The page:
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LIVE from the 2014 Skoll World Forum on Social Entrepreneurship

Building off the advance series collection of articles written by delegates and speakers of this year's Skoll World Forum, this section will feature live blogs and pieces from the event in Oxford. We will be covering a wide variety of sessions, panels and discussions on-site. View the live-stream on the homepage, and watch here for real-time articles all week!

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Each year at the Skoll World Forum, nearly 1,000 of the world’s most influential social entrepreneurs, key thought leaders and strategic partners gather at the University of Oxford’s Saïd Business School to exchange ideas, solutions and information.

Learn more about the 2014 Skoll World Forum, sign up to our newsletter to be notified of the live stream, view the 2014 delegate roster and discover what themes and ideas we'll be covering this year at the event. Also, read about the seven recipients of this year's Skoll Award for Social Entrepreneurship.

 
 

Taking an Open-Source Approach to Tackling Youth Unemployment

Rajeeb Dey

Founder and Chief Executive Officer, Enternships.com

Recap: Leading with Authenticity

Sonal Bains

Co-Founder/Partner, Lux Digital

 
 

Introducing the Impact Genome Project

Jason Saul

Founder and CEO, Mission Measurement

Nolan Gasser

Architect of Music Genome Project, Chief Musicologist Emeritus, Pandora

Recap: Building Movement Through Digital Storytelling

Ida Jeng

Director, Global Communication and Strategy, Refugees United

 
 

Is developing the gift economy the key to transformative scale?

Rajeeb Dey

Founder and Chief Executive Officer, Enternships.com

 

Skoll World Forum Review: Service Delivery Innovation for the Very Poor

Subathirai Sivakumaran

Team Lead (Impact, Knowledge and Communications), United Nations Development Programme

 
 

Skoll World Forum Review: Measuring Impact by Cost-per-Outcome

Subathirai Sivakumaran

Team Lead (Impact, Knowledge and Communications), United Nations Development Programme

We Are All Malala

Carl Pope

Principal, Inside Straight Strategies

 
 

Recap: Big Business, Bigger Impact: The Pursuit, Peril, and Power of Partnership

Ida Jeng

Director, Global Communication and Strategy, Refugees United

Inspirations from the Skoll World Forum

Catherine Brown

CEO, Lord Mayor's Charitable Foundation

 
 

Recap: The ambitious power of AND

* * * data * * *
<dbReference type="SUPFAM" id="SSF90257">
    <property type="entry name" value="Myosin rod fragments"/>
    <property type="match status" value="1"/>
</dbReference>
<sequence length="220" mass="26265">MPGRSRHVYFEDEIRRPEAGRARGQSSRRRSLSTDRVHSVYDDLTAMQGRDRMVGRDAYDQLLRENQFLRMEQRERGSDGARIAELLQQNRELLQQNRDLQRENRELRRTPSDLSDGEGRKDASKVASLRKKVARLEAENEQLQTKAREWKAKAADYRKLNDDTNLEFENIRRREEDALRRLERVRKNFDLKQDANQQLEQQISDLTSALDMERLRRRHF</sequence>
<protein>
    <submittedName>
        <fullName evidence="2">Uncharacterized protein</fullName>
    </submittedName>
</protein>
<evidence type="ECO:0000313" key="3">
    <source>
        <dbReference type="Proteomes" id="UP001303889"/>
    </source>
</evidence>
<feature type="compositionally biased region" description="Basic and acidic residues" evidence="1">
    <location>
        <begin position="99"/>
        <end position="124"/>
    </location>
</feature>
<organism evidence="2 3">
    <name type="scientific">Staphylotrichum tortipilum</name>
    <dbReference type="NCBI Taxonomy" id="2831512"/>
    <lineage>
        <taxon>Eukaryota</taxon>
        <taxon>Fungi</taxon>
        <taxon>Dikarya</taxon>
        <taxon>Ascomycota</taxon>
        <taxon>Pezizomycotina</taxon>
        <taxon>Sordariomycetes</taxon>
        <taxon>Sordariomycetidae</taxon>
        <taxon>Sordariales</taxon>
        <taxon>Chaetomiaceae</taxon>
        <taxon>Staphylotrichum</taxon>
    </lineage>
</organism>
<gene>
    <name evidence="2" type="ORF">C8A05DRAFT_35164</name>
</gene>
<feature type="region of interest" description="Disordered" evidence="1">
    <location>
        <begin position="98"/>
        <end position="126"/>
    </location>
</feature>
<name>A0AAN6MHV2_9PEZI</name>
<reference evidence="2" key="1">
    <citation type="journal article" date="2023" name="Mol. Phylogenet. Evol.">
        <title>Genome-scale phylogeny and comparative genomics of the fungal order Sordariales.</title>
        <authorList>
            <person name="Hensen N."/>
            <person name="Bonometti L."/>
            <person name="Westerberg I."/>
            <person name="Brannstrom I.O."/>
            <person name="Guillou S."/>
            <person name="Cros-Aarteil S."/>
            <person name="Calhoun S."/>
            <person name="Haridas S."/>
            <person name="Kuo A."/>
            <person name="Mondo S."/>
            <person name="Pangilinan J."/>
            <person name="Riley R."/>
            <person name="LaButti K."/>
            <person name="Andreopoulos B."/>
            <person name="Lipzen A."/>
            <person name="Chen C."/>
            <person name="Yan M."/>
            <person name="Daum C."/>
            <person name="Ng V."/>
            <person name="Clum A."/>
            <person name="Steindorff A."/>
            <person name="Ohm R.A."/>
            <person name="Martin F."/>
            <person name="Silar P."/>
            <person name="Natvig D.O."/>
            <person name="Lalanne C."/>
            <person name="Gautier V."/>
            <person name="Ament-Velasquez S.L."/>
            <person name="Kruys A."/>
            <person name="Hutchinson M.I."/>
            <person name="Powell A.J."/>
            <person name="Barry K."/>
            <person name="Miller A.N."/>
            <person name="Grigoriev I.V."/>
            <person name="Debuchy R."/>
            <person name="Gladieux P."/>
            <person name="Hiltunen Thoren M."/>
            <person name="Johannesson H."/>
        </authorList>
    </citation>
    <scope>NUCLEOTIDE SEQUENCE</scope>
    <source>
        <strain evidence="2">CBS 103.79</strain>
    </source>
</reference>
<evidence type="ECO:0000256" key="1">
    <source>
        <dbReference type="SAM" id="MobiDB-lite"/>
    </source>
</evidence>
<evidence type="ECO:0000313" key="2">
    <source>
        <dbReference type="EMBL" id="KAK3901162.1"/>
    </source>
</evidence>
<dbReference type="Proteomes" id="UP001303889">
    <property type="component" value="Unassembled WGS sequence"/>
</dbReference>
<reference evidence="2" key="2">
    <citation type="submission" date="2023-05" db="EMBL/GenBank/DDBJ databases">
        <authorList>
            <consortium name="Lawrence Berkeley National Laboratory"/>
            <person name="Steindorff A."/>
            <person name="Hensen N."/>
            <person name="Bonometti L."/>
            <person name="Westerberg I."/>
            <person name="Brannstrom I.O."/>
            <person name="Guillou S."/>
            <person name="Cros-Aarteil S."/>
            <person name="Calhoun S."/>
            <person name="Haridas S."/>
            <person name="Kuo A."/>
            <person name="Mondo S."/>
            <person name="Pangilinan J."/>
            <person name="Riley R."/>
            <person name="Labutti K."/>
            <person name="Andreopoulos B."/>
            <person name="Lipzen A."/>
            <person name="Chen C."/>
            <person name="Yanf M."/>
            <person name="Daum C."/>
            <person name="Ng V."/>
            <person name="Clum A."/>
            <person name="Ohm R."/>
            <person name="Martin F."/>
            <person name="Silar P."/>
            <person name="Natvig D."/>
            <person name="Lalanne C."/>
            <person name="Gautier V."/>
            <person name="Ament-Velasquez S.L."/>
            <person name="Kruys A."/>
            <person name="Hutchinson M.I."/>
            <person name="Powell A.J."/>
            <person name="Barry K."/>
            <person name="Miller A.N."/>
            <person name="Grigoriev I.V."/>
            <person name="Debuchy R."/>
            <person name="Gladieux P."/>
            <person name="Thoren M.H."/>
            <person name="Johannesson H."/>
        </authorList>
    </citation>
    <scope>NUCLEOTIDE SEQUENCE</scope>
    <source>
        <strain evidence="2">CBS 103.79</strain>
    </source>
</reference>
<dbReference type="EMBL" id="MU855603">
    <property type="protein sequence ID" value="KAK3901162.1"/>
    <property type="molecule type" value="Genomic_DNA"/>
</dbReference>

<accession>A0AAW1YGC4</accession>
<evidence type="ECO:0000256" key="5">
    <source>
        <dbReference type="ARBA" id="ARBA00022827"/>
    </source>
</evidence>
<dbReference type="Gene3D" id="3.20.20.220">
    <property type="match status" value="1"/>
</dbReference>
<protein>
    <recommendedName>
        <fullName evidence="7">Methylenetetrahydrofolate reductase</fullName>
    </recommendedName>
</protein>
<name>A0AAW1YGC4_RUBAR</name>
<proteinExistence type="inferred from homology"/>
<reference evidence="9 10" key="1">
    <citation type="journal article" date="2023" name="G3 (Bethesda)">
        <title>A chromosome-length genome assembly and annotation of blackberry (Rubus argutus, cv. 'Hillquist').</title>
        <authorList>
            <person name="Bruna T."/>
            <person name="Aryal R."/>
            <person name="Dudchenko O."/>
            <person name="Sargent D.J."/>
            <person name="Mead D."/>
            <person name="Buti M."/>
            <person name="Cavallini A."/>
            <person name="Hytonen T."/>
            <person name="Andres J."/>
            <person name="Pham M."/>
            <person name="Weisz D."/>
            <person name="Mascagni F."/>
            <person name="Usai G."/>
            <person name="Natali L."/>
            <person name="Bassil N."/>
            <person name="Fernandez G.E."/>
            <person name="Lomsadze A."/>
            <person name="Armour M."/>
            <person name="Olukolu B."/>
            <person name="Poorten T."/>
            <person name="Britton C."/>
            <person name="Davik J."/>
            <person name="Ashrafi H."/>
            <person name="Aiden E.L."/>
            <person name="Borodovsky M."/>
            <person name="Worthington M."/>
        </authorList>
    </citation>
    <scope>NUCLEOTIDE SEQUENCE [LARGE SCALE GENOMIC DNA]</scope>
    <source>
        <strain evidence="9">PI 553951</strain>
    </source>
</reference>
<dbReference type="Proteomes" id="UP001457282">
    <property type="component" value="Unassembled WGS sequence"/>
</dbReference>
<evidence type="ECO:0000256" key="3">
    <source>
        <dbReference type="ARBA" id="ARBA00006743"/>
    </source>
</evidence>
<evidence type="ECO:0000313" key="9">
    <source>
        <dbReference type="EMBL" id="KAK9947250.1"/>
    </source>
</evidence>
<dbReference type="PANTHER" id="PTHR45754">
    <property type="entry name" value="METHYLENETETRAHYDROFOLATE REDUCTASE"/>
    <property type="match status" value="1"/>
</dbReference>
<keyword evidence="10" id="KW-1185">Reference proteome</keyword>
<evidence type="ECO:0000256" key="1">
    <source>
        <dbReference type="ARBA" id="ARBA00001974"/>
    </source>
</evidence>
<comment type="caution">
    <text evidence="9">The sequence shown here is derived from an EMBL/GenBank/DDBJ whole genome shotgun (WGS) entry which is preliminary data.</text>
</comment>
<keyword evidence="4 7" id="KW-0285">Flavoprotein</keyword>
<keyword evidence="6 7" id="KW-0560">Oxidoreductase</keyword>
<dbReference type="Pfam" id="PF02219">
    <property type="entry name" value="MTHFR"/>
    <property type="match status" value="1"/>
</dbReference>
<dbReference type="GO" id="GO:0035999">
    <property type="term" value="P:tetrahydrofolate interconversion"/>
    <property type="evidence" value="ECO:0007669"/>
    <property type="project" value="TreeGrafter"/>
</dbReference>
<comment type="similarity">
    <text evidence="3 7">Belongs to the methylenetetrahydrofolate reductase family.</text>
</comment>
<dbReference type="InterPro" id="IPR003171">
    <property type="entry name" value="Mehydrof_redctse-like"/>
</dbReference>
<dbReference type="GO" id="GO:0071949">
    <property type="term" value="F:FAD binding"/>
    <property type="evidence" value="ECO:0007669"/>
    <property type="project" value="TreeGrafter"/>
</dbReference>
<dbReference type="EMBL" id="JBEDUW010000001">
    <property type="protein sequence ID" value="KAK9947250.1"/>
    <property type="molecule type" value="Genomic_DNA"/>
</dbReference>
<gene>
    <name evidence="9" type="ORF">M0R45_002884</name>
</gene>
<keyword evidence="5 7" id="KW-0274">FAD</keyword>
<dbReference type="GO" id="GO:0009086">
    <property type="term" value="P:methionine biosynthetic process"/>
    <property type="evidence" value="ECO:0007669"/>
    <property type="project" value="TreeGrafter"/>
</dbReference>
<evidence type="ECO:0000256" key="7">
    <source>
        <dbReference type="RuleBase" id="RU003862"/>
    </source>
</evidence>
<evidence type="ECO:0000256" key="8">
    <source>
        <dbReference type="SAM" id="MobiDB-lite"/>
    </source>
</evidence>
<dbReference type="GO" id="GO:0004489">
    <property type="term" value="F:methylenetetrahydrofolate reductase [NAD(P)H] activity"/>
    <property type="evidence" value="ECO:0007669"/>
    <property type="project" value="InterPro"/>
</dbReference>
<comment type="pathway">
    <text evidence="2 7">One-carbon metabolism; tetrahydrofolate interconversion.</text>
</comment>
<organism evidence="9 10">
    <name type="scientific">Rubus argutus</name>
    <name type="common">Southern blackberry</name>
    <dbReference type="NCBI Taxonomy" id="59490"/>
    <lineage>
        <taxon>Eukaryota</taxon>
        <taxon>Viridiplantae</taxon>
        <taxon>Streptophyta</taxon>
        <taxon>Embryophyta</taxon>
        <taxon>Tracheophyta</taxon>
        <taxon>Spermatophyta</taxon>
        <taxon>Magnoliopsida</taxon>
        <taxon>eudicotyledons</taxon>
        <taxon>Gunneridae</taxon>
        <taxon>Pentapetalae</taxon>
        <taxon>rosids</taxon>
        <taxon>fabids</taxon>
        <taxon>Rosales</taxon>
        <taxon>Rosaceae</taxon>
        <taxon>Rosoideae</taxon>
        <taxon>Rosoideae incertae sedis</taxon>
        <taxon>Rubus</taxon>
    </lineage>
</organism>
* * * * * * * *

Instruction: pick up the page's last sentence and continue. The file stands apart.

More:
Lucy Bartlett

Social Media and Community Consultant, Independent

 

Are Intrapreneurs the New Rock-Stars?

Rajeeb Dey

Founder and Chief Executive Officer, Enternships.com

Is the Traditional Role of the Teacher Outdated?

Lucy Bartlett

Social Media and Community Consultant, Independent

 

Skoll World Forum Review: Corporate Intrapreneurs

Subathirai Sivakumaran

Team Lead (Impact, Knowledge and Communications), United Nations Development Programme

How to Solve a Problem Like Child Marriage?

Lakshmi Sundaram

Global Coordinator, Girls Not Brides

 

Cracking the Code on Social Impact

Lucy Bartlett

Social Media and Community Consultant, Independent

 

My Modest Proposal...Why Not?

Jenny Bowen

Founder and CEO, Half the Sky Foundation

 

Recap: The Impact Jackpot: Service Delivery Innovation for the Very Poor

Recap: The Impact Jackpot: Service Delivery Innovation for the Very Poor

Sonal Bains

Co-Founder/Partner, Lux Digital

April 14, 2014 | 1018 views

 

“We can approach any poor person, anywhere in the world and know exactly how to solve their problem,” stated One Acre Fund Co-Founder and Director Andrew Youn during this year’s Skoll World Forum session on The Impact Jackpot: Service Delivery Innovation for the Very Poor. “Now we need to focus on basic [service] delivery.” Mulago Foundation’s Kristin Gillis led panelists in a conversation on the most effective strategies to package and deliver affordable services to the very poor at scale.

A powerful presence on the panel was First Lady of Zambia HE Dr. Christine M. Kaseba-Sata, who is playing a critical role in revolutionizing her country’s healthcare system. She is the chief strategist behind Zambia’s fleet of mobile health clinics that are delivering more services to more people across the country that ever before.

Dr. Kaseba-Sata highlighted the importance of conducting public education and encouraging knowledge sharing within communities to create demand for these services, so there is common understanding of each individuals’ needs and how the services offered will improve their health and quality of life. These communities, and particularly their youth, are now among the most powerful voices holding the Zambian government and service providers accountable for delivering vaccines, contraceptives and other basic healthcare.

Neal Keny-Guyer, CEO of Mercy Corps, emphasized the importance of drilling down to the root cause of poverty in affected communities, bolstering economic development with, for example, strategies to mitigate conflict. This approach ensures that other factors won’t create obstacles for effective service delivery. PATH CEO Steve Davis, who spends 1/3 of his time in the communities they work with, also spoke to the importance of tuning into the needs and voices of the people being served to create demand-driven products with a focus on customer-driven design. Davis remarked that he often discovers the greatest innovation coming from within the communities PATH serves.

 
 
 

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